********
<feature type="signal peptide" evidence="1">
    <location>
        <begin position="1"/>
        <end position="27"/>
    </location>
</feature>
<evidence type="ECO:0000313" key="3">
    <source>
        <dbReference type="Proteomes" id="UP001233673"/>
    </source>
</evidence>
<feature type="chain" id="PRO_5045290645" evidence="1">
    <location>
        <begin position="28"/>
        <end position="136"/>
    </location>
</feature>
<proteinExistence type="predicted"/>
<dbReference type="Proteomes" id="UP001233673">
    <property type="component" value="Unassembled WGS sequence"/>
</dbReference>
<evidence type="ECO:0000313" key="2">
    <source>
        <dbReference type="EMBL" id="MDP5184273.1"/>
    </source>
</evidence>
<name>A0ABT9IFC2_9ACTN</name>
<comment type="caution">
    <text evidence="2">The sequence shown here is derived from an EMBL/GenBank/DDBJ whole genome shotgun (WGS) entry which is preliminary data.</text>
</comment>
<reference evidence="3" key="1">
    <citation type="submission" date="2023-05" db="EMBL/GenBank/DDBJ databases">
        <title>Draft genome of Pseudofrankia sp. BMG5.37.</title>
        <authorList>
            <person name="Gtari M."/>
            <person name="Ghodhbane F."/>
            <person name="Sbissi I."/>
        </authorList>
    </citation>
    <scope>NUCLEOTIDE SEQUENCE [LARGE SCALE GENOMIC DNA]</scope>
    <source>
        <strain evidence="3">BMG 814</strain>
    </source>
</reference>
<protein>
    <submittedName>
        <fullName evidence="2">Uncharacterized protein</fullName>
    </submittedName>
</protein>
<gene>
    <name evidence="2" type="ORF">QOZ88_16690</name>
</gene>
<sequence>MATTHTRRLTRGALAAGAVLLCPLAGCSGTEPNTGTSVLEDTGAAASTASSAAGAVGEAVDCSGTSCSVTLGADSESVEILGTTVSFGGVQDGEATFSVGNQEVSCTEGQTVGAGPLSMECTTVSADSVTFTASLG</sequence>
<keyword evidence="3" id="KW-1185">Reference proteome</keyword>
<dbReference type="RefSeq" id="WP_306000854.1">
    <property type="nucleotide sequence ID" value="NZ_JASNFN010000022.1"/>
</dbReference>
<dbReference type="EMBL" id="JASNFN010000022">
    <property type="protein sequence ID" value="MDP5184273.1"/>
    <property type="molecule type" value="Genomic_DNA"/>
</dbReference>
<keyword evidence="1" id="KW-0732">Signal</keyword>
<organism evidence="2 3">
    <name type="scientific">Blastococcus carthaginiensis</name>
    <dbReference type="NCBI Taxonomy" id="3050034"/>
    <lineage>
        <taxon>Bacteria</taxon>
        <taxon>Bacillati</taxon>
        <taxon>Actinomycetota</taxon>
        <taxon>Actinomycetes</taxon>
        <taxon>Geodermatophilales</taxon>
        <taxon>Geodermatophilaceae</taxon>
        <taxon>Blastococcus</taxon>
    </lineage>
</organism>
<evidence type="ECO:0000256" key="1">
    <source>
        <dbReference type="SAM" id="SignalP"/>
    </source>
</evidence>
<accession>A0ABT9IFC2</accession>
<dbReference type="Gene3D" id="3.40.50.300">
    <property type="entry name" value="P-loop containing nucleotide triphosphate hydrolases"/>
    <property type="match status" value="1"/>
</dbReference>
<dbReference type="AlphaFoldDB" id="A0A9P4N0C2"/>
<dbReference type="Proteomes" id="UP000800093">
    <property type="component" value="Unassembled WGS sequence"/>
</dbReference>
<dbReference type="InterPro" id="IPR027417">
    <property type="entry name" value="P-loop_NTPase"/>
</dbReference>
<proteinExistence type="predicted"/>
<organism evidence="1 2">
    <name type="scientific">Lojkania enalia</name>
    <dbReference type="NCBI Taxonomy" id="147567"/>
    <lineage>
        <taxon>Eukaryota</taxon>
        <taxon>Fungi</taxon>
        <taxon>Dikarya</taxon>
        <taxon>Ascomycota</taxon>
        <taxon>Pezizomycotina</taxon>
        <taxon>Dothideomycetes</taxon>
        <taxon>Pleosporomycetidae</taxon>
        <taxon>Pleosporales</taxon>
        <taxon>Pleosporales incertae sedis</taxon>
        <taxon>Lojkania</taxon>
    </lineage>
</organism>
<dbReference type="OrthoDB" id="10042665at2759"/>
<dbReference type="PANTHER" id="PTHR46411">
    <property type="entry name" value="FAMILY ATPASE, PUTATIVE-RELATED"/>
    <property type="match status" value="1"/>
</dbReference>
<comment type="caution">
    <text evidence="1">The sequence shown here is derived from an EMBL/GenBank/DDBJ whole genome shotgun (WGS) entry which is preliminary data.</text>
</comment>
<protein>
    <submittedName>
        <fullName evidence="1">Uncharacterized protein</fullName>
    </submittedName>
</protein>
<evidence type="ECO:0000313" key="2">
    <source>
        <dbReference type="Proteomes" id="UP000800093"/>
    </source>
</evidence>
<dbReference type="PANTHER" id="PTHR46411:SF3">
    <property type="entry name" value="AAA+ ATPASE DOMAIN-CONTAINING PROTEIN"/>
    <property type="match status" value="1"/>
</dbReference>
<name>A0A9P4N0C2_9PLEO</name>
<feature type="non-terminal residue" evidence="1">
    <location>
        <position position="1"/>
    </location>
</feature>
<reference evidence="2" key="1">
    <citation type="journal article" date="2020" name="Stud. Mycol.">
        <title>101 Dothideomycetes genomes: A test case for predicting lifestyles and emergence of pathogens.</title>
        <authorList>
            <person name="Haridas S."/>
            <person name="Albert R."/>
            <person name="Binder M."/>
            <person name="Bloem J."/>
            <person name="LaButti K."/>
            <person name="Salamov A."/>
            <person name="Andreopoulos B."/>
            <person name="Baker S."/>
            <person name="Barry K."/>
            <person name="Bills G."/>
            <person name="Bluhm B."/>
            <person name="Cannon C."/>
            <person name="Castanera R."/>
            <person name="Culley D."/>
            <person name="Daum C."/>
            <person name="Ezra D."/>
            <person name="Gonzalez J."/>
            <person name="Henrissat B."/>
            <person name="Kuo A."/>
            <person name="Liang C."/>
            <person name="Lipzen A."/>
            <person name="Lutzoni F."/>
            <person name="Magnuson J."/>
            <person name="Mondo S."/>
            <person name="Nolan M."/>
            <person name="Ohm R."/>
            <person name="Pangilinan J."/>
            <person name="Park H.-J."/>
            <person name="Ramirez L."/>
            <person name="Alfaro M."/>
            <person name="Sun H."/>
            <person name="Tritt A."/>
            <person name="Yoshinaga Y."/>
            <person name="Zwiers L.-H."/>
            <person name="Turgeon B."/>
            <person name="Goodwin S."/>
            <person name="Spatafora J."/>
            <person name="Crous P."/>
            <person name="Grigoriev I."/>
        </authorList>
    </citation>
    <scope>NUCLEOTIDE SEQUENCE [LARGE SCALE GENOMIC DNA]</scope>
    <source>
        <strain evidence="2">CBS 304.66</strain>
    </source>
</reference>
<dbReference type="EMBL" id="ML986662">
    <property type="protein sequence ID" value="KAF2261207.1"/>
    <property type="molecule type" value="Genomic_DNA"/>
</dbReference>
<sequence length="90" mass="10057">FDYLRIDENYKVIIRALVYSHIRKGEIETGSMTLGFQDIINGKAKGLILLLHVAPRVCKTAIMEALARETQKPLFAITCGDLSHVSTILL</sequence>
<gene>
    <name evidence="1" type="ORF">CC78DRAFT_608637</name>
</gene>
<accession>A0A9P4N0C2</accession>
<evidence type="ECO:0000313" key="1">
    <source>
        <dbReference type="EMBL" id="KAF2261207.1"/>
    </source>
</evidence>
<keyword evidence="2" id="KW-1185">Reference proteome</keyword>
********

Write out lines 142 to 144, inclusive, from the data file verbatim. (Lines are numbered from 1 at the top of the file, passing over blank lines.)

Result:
            <person name="Haridas S."/>
            <person name="Albert R."/>
            <person name="Binder M."/>